Otherwise if budget – invest in a basic camera and tripod, some lights if you can stretch to it. A hard drive to store your footage so it doesn’t clog up your PC is very useful, as are some spare memory cards.

As mentioned in myth 1, your video doesn’t need to be polished to be effective. Look what reporters from the Daily Telegraph are doing with just an iphone and some add-on equipment.

 Myth 4: We need editing software, that’s going to cost a lot and it’s really hard to use

Fact:  Start off with one of the most simple editing softwares the imovie app (c. $5 in the app store) to edit your movie on your ipad or iphone.

Alternatively, sign up for a free adobe premiere pro one-month trial (monthly subscription applies in subsequent months). There’s lots of free tutorials online: start with this one.

Myth 5: It’s going to take a long time

Fact: Okay, so making your first video will take a long time, but as you progress you’ll get quicker and quicker at using the equipment and the software. Keep the video short (it’s much more effective) and be realistic about what you’ll be able to achieve with your time and budget.

Conclusion

More importantly, thoughtful, timely, videos are worth the investment in time because certain messages simply do not have the same effect in an intranet news story or email. Video is becoming content consumption of choice for employees and done well, you will reap the rewards of your efforts.

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How important is technology to employee engagement?

Can the latest technologies increase employee engagement?

Can the latest technologies increase employee engagement?

I’m lucky enough to have a workplace-provided iPhone, iPad and latest model laptop. I can BYO my own iPhone or iPad to the office if I choose. I can work flexibly on wi-fi around the building and my manager supports me to work from home if I need to. Collaboration through technology is easy – via video conference or on our award-winning social intranet.

Does this all add up to making me more engaged as an employee?

Well, a new(ish) report suggests that it might.

Google recently commissioned Deloitte to prepare a report on the workplace impacts of digital technologies.

Issued late last year in Australia, the report – entitled ‘The Connected Workplace’ – suggests that increasing the availability of digital technologies in the workplace could help to improve employee satisfaction.

It states:

“This report is founded on the hypothesis that greater access to digital technologies would increase productivity and build employee engagement and improve satisfaction. In turn, this should reduce employee turnover and help businesses retain the best talent at a time when human resources managers need more ammunition to win the war for talent in the digital economy.”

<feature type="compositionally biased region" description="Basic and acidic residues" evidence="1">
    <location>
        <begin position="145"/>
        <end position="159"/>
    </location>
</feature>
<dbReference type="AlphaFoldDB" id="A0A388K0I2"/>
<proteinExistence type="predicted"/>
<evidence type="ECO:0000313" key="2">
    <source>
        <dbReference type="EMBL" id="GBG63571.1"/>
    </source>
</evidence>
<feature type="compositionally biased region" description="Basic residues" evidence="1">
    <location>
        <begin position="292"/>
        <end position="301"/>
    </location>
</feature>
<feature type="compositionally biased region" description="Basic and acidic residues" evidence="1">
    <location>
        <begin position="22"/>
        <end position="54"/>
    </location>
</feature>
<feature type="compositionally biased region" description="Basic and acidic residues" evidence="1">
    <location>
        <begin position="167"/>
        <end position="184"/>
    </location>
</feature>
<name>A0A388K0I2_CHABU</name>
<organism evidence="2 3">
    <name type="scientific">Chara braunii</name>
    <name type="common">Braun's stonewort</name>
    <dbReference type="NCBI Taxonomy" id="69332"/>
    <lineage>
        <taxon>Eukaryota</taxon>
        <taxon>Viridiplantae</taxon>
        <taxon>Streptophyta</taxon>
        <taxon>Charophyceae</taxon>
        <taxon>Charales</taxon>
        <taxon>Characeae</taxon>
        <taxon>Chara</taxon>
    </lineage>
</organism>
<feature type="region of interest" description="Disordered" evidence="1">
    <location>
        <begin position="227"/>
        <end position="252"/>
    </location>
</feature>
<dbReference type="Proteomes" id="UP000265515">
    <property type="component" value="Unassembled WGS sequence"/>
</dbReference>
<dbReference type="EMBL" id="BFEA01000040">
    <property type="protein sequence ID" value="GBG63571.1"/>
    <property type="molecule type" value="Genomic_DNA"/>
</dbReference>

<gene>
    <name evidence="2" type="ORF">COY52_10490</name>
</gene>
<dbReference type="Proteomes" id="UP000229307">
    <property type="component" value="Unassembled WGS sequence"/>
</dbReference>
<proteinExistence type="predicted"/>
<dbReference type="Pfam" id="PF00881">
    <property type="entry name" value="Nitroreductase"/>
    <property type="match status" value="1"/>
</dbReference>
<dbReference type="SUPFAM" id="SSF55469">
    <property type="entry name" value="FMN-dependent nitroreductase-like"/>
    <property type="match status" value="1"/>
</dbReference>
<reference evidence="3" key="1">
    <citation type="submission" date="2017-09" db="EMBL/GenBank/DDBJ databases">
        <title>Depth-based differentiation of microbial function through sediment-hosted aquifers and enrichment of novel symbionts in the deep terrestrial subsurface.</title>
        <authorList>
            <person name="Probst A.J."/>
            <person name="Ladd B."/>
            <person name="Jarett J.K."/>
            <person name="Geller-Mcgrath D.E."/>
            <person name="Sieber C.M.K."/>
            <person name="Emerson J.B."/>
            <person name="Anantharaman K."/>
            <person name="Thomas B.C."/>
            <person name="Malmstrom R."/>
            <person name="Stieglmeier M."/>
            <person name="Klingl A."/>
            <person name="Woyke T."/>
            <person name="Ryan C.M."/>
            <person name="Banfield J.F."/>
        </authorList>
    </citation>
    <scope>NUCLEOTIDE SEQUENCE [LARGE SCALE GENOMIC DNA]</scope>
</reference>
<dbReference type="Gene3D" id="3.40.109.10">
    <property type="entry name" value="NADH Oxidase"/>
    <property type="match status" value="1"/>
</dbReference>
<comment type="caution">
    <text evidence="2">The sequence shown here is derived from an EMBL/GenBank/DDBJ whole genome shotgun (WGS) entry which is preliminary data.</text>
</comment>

The sorts of things the survey found important to employees were:

  • Fast internet speed
  • Flexible policies (social media, BYOD, telework)
  • Comparative home and workplace technology
  • Adequate help from the IT department
  • Access to online collaborative tools

What strikes me is that these aren’t the sorts of findings that are likely to be discovered in the typical staff satisfaction survey. When do we ever ask if people like using the laptop they’ve been allocated by IT? Or check if they are satisfied with the speed of the internet? More importantly – do we ask how the technology we offer in the workplace makes them feel about the company they work for?

No. Instead, our staff satisfaction surveys tend to focus on traditional workplace culture and management. So how can we discover these findings for ourselves and act on them?

The Deloitte report is well worth reading and also worth considering some of the findings for your own business. Look around – is there open access to facebook? Can employees work from home? Is the internet fast? If you answered yes to all three, then great, there may not be a problem. But if it’s a no, you might find that underpar technology and technology policies are damaging your employee engagement. Does your business have a digital strategy to improve this?

Maybe it’s time to revamp your staff survey this year to find out how technology is impacting engagement and productivity.

A final word from the report:

“Handing out tablets to employees will not necessarily increase their engagement and productivity at work. However, a clearly planned and strategic approach to rolling out digital technologies is likely to make employees feel more involved, inspired and ultimately more engaged with the business.”

 Read the full report here.

Please let me know your thoughts in the comments below!

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Do our internal comms need a diet?

two%20people%20eating%20burgerJust a few years ago an internal comms strategy was akin to the ‘three square meals a day’ approach.

It was designed to be hearty and filling, with enough nutritious energy to sustain employees throughout the working week. Sure, there were gaps between meals, but when a meal came along, you knew that you’d find something satisfying. A chunky monthly CEO message, a filling employee magazine for dinner. What’s more, employees could sit at the table in anticipation, build an appetite and know when and what they were getting.

Okay, so not everything was that great. For one thing, we used to serve up breakfast, lunch and dinner on the table and run back to the kitchen. Everyone ate alone and we never asked anyone what they wanted to eat.

But slowly, we adapted. We sat down with our employees and ate at the table too – great! We started conversation over dinner – excellent! And we even got employees cooking meals too and serving them up themselves – even better!

But then, somehow, we lost our way.breakfast lunch dinner